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State v. Joseph B.

Court of Appeals of Connecticut

January 15, 2019

STATE OF CONNECTICUT
v.
JOSEPH B. [*]

          Argued September 26, 2018

         Procedural History

         Substitute information charging the defendant with two counts of the crime of sexual assault in the first degree, two counts of the crime of sexual assault in the third degree, and six counts of the crime of risk of injury to a child, brought to the Superior Court in the judicial district of Fairfield and tried to the jury before Kavanewsky, J; verdict and judgment of guilty of one count of sexual assault in the first degree, one count of sexual assault in the third degree, and four counts of risk of injury to a child, from which the defendant appealed. Affirmed.

          James B. Streeto, senior assistant public defender, with whom was Zachary Peck, former certified legal intern, for the appellant (defendant).

          Nancy L. Chupak, senior assistant state's attorney, with whom, on the brief, were John C. Smriga, state's attorney, and Ann P. Lawlor, senior assistant state's attorney, for the appellee (state).

          Alvord, Moll and Bear, Js.

          OPINION

          ALVORD, J.

         The defendant, Joseph B., appeals from the judgment of conviction, rendered following a jury trial, of one count of sexual assault in the first degree in violation of General Statutes § 53a-70 (a) (2), one count of sexual assault in the third degree in violation of General Statutes § 53a-72a (a) (2), two counts of risk of injury to a child in violation of General Statutes § 53-21 (a) (1), and two counts of risk of injury to a child in violation of § 53-21 (a) (2).[1] On appeal, the defendant claims that the trial court abused its discretion when it (1) denied his motion for a bill of particulars, (2) admitted evidence that the victim was diagnosed with trichomonas vaginalis, and (3) admitted evidence of text messages that were disclosed on the first day of trial. We affirm the judgment of the trial court.

         The jury reasonably could have found the following facts. From 2010 to 2013, the defendant lived with his wife in the third floor apartment of a multifamily home on Jefferson Street in Bridgeport. The victim, A, who is the defendant's biological granddaughter, was five years old in 2010 and lived with her mother and her brother in the first floor apartment at that same address. A went upstairs to the defendant's apartment almost every day after she got home from school. On more than one occasion, when the defendant's wife was not home, the defendant touched A's chest, vagina, and lower back while A's clothes were off. A specifically remembered one instance in which she was lying on the defendant's bed and he was going to touch her when they heard her cousin coming up the stairs. In addition, on a different occasion, the defendant asked A if she could bring over her friend, who lived across the street, so that he could do the same to her friend.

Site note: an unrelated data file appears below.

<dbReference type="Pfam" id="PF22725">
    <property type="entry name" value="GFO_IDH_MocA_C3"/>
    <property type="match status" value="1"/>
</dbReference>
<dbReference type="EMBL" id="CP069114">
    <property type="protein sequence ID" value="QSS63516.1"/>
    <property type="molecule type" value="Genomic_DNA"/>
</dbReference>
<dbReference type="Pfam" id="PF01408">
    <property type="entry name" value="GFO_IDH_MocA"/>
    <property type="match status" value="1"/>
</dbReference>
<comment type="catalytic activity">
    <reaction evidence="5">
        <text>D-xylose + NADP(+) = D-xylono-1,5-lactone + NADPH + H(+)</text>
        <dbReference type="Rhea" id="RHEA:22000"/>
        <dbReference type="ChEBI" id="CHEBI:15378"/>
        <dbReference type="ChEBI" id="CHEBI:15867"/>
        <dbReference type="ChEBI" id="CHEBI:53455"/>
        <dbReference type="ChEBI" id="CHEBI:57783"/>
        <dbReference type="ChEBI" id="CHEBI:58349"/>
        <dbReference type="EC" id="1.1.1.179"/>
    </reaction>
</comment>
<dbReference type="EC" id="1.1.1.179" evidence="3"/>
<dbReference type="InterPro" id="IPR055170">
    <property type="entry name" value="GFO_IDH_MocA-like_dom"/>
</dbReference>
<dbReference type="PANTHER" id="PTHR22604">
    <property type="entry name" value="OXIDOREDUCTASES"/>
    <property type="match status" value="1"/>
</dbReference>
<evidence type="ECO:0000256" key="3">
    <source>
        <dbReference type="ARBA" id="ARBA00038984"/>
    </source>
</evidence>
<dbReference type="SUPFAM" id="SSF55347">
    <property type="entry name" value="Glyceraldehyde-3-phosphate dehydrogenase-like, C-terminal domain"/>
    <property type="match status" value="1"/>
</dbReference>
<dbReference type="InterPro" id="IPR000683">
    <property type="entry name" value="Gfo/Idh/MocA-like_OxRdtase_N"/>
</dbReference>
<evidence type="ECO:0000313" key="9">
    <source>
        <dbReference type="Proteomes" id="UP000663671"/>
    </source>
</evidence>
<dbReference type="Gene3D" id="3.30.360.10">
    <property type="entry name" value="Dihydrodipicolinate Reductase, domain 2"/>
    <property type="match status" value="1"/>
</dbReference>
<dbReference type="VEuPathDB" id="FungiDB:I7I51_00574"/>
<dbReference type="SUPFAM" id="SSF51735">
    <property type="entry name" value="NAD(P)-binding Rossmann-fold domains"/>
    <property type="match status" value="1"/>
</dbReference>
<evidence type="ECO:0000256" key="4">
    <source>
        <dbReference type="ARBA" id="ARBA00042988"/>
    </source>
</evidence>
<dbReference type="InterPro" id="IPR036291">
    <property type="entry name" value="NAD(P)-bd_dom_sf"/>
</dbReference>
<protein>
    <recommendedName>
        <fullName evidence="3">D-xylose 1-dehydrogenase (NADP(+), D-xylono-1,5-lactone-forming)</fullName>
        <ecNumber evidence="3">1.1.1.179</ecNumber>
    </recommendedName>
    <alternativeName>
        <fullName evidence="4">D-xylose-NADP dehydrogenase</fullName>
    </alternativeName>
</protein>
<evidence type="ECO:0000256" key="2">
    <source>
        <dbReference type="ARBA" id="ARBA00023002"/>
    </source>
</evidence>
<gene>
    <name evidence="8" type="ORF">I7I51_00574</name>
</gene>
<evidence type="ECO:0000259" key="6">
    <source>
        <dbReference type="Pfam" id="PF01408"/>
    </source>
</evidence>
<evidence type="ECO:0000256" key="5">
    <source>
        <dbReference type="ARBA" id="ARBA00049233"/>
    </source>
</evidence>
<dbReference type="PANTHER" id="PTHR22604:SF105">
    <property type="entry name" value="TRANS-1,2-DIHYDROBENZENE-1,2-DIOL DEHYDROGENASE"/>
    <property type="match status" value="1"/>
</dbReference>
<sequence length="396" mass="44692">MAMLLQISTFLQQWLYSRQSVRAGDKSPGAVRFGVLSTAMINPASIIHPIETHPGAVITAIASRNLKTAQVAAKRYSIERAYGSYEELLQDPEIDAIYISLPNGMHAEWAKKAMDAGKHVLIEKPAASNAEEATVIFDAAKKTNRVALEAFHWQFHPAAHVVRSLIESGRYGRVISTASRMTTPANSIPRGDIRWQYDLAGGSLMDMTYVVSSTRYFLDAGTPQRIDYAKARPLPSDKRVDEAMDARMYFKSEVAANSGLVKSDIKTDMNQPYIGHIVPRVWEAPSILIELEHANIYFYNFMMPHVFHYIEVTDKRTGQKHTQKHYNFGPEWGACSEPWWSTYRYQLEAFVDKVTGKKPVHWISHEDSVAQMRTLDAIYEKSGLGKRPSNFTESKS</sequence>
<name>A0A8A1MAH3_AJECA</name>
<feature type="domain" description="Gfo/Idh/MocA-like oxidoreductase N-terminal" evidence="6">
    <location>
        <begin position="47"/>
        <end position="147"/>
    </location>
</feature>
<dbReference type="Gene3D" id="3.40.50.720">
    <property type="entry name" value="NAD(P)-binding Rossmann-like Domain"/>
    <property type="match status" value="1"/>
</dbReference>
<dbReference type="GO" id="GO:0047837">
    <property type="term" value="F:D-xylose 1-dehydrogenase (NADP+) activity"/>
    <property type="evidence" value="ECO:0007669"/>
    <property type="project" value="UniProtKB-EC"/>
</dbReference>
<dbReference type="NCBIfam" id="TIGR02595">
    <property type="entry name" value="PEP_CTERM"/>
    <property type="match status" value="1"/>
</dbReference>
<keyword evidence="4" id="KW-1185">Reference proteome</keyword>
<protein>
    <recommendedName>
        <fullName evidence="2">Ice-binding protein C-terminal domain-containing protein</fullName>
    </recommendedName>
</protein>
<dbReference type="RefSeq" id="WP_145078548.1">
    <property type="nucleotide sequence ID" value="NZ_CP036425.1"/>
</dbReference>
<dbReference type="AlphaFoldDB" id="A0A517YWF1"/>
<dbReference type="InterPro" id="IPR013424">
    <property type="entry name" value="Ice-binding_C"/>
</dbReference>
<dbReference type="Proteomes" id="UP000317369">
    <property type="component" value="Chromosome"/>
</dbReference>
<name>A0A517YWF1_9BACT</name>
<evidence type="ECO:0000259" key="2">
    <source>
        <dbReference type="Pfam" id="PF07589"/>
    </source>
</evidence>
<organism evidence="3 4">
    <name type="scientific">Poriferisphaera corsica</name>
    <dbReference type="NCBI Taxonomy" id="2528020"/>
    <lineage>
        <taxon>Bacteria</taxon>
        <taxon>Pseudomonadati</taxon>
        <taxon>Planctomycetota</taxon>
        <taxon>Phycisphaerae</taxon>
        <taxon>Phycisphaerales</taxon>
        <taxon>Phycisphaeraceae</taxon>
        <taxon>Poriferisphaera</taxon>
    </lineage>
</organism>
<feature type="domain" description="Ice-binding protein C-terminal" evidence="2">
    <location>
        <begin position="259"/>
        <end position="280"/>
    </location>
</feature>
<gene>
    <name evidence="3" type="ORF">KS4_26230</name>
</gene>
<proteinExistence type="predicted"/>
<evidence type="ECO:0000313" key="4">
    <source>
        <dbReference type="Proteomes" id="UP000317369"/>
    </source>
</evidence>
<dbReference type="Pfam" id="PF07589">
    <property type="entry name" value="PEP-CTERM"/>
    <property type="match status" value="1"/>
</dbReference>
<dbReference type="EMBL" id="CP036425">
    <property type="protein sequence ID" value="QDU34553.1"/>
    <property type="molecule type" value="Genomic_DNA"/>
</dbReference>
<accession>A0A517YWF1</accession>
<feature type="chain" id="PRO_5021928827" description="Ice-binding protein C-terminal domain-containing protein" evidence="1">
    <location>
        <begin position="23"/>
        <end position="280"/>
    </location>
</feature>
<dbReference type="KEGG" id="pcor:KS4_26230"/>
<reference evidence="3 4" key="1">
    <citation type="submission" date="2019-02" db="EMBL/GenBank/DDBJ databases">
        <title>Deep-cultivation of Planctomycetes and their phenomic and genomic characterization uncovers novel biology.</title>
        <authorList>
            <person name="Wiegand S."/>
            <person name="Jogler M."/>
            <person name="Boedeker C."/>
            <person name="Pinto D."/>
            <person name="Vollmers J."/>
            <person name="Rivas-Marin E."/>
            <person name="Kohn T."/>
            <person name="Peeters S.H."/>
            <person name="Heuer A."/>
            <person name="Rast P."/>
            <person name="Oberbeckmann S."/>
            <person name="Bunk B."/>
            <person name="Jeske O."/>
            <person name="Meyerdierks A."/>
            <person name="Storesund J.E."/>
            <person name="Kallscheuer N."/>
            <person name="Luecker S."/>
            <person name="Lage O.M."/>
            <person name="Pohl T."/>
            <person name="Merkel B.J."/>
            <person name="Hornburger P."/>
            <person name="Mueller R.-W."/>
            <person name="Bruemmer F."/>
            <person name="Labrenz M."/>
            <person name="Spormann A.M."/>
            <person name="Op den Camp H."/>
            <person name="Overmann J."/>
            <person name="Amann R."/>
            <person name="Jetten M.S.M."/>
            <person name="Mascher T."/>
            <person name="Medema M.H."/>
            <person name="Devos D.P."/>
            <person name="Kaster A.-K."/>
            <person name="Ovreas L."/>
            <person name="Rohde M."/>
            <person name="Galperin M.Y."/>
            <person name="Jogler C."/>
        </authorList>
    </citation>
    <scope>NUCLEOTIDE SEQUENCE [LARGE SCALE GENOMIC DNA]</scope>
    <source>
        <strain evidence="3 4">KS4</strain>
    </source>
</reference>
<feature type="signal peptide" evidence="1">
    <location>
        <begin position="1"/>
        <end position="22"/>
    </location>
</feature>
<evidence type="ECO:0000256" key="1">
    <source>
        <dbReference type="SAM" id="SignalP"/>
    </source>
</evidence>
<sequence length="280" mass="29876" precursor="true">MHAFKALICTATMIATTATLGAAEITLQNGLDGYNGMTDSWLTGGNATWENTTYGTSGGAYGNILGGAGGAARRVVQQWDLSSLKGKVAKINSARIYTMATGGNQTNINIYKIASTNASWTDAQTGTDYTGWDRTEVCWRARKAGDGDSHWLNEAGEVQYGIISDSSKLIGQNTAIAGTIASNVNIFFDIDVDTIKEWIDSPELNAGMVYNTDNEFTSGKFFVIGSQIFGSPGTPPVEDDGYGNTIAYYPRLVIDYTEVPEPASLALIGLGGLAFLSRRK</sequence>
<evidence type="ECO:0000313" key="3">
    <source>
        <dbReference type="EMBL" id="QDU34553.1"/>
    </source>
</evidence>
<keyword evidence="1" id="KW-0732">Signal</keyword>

In February, 2013, the defendant moved to Birch Drive in Stratford. A's mother brought A to the defendant's apartment two weekends per month, during which A stayed overnight, in order for the defendant and the defendant's wife to watch A while A's mother worked. While the defendant lived at this address, he repeatedly engaged in penile-vaginal and penile-anal intercourse with A. Some instances of penetration occurred during the summer between A's third and fourth grade school years. During that summer, the defendant also asked A to place her hand on his penis a few times, and although she refused at first, she eventually complied. When A started fourth grade, her behavior changed at school, and she became physically aggressive on two different occasions, which was out of character for A. A also experienced three incidents of bedwetting.[2]

         In November, 2014, when A was nine, she was watching television at the defendant's apartment when she heard the defendant call her name. She went into his room, where he told her to take off her clothes and to lie on the bed. The defendant then engaged in penile-vaginal intercourse with A.[3] The defendant told A that if she told anyone, he would go to jail, and asked, ‘‘do you want your grandfather to go to jail[?]''

         A few weeks later, A wrote a note to her mother disclosing that the defendant had been sexually assaulting her.[4] A's mother immediately contacted the police, as well as A's doctor. On December 2, 2014, A was examined by Sarah Donahue, a nurse practitioner who worked at A's doctor's office. A told Donahue that the defendant sexually assaulted her through penile-vaginal penetration in excess of twenty-five times. During the physical examination, Donahue did not observe any signs of trauma, [5] but she immediately referred A to the Yale Child Sexual Abuse Clinic at Yale-New Haven Hospital.

         At the Yale Child Sexual Abuse Clinic, A was examined by Rebecca Moles, a pediatrician specializing in issues of child abuse. Dr. Moles reported that A had ‘‘normal appearing genital anatomy'' and that the anatomy, including her hymen and the tissue surrounding the outside of the vagina, appeared ‘‘normally formed.''[6]During the examination, Dr. Moles also observed that A had vaginal discharge, which she recognized to be a symptom of trichomonas vaginalis, a sexually transmitted disease. After testing A, Dr. Moles confirmed that A was infected with trichomonas vaginalis.

         In the beginning of December, 2014, after A's mother reported the sexual abuse to the police, the defendant sent several text messages to A's mother. In these text messages, the defendant told A's mother that he had money for her, A, and A's brother. The defendant also sent a text message to A's mother stating that he would buy her a gift if she would accept it.

         On December 10, 2014, Detective William Perillo of the Stratford Police Department interviewed the defendant at the defendant's home. When Detective Perillo began to question the defendant, he asked whether Detective Perillo had any DNA evidence. In addition, he told Detective Perillo that A was not a liar, but that he was not involved in what they were talking about. On January 2, 2015, Detective Perillo arrested the defendant.